Out-Law News | 04 Mar 2010 | 4:17 pm | 3 min. read
The Digital Economy Bill is being debated and voted on by the Lords before it goes to the House of Commons, where it will also be debated and voted on and, the Government hopes, made law before this year's general election.
The Bill contained controversial Government plans to give ministers the power to change copyright law without full Parliamentary scrutiny. A Liberal Democrat and Conservative Party amendment to replace that measure with court powers to block access to entire websites from the UK has been adopted.
But digital rights campaigners, telecoms industry representatives and online businesses have expressed outrage that courts will be able to block access to large parts of the internet because of copyright infringement claims.
Amendment 120A replaces Clause 17, which had caused controversy over the powers to change law that it gave ministers. It replaces it with a new clause.
"The High Court (in Scotland, the Court of Session) shall have power to grant an injunction against a service provider, requiring it to prevent access to online locations specified in the order of the Court for the prevention of online copyright infringement … [if] a substantial proportion of the content accessible at or via each specified online location infringes copyright," says the new clause.
Video-sharing website YouTube is known to host a lot of copyright-infringing content. It can do so lawfully, provided it blocks access to or removes infringing content upon receipt of notice from the copyright owner. But the amendment to the Digital Economy Bill suggests that copyright owners will have a power to force ISPs to block access to the entire website.
Internet service provider trade body the ISP Association (ISPA) said that it was "outraged" at the amendment and said that its acceptance was "negligent".
"This amendment has been hastily constructed and rushed through at report stage without due consideration of the implications or consultation with the interested parties that would be affected," said an ISPA statement. "The many associated legal, technical and practical issues have simply not been debated in nearly enough depth. For a policy of such gravity, this is negligent."
"This amendment is misjudged and disproportionate and this Bill is a wholly inappropriate place to introduce this debate," it said. "ISPA has been a long term advocate against any form of network level blocking as it ineffective when applied to content that people are actively searching for and believes the Peers behind this amendment should consider the available research, which supports this view."
Liberal Democrat peer Lord Clement-Jones was behind the amendment and, in a blog post, defended the proposal.
"The injunction will only be granted where copyright owners had first requested ISPs to block access to the site and where they had also requested the site operator to stop providing access to the infringing material (either by removing the material itself or removing the ability to access the material)," he said. "Site blocking is not a new phenomenon, the most well-known being the recommended list of sites to block provided by the Internet Watch Foundation."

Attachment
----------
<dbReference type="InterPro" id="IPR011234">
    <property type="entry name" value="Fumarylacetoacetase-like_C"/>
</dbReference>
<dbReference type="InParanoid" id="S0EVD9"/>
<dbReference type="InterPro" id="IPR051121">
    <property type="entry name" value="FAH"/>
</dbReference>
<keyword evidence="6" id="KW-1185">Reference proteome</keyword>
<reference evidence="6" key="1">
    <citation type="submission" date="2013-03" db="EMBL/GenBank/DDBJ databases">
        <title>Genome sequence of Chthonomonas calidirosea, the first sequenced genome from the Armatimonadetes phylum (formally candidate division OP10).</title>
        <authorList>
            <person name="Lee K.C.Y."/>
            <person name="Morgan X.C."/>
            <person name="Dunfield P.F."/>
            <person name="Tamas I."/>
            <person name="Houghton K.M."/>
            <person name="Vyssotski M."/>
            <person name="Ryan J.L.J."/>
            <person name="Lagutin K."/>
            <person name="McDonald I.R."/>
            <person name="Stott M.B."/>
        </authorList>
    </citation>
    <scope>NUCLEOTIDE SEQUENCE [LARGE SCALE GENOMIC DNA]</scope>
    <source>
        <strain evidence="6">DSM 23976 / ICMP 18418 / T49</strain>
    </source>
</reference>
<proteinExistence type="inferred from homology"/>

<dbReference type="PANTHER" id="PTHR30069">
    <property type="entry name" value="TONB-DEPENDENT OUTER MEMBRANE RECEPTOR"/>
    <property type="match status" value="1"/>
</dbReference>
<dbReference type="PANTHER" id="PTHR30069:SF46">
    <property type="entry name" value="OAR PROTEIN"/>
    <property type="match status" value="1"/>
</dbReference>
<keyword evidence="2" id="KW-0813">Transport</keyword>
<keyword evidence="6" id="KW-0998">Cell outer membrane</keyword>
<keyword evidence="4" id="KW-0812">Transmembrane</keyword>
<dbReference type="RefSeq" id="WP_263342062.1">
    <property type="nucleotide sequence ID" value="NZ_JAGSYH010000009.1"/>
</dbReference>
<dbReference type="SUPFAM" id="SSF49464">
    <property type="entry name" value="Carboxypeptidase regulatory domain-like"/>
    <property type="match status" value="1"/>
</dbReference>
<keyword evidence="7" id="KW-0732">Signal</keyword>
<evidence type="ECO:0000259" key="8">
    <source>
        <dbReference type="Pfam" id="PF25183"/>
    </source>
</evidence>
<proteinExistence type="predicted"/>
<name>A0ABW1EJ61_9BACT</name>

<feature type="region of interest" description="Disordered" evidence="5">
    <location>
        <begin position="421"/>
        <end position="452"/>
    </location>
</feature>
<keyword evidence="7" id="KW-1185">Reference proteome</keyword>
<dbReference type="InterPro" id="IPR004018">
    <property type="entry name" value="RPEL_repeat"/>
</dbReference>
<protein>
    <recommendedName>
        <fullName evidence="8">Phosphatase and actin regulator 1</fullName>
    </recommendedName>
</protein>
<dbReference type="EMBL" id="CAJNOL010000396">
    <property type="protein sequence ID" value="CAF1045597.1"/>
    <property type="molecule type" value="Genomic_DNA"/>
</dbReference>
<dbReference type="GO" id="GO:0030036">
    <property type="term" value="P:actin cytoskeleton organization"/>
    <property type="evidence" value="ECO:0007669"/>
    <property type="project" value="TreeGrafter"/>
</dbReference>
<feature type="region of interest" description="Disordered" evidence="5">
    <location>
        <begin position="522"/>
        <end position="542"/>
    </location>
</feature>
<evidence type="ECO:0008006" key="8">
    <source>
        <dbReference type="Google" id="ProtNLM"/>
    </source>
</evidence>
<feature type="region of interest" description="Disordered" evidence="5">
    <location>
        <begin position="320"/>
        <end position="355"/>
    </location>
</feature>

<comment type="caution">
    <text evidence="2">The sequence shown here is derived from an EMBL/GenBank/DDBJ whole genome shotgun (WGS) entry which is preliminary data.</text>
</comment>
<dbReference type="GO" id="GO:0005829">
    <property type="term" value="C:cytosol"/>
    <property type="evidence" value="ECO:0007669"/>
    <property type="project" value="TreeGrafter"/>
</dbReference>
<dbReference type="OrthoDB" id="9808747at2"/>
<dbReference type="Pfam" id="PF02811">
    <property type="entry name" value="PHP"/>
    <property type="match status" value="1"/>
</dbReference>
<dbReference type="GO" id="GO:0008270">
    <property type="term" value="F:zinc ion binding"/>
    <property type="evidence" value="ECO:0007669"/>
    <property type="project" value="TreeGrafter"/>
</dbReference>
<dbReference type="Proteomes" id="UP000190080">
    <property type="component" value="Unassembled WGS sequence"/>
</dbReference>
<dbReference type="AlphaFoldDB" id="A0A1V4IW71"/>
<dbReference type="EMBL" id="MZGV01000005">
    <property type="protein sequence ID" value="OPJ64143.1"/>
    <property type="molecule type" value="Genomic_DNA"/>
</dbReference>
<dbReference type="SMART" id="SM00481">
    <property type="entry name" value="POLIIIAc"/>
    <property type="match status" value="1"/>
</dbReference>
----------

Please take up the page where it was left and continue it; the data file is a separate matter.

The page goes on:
"There already exists a remedy under the Copyright, Designs and Patents Act (section 97A) which grants copyright owners a broad power to apply to the Court for an injunction. Therefore, all amendment 120A does is enhance this power by giving copyright owners a more clearly defined route," said Lord Clement-Jones.
"ISPA is particularly disappointed that the Lords supporting this amendment drew parallels with the model of network-level blocking administered by the Internet Watch Foundation," said ISPA in response. "The suggestion that a framework developed to fight against the distribution of criminal images of child sexual abuse is appropriate to tackle allegations of civil copyright infringement is incomprehensible."
Professor of Internet Law at Sheffield University Lilian Edwards wrote in her blog that though the amendment at least opened the whole process up to court scrutiny, its effects would be felt most alarmingly outside the court room.
"There will in reality be no, or few, court applications, just non-publicised notifications," she said. "This is essentially legislation for covert extralegal censorship for the benefit of entrenched private interests."
"The threat that an ISP will be stuck with all the costs of the court action will effectively nullify almost any ISP putting up resistance, when notified to block a site. What incentives do ISPs have to resist?" she said. "Defending Internet freedom is not after all their core business model. This is what the Americans call 'chilling effects' on free speech."
Digital rights activism body the Open Rights Group (ORG) said that the amendment would lead to sites hosting user-generated content to be routinely blocked by ISPs under the proposed court orders.
Editor's note, 04/03/2010: Liberal Democrat peer Lord Clement-Jones, who added the amendment, has told ZDNet UK that, in his opinion, YouTube is not threatened by his proposal because its parent, Google, complies with takedown notices. "Whenever they are asked to do so, they behave impeccably and take down copyright material," he said.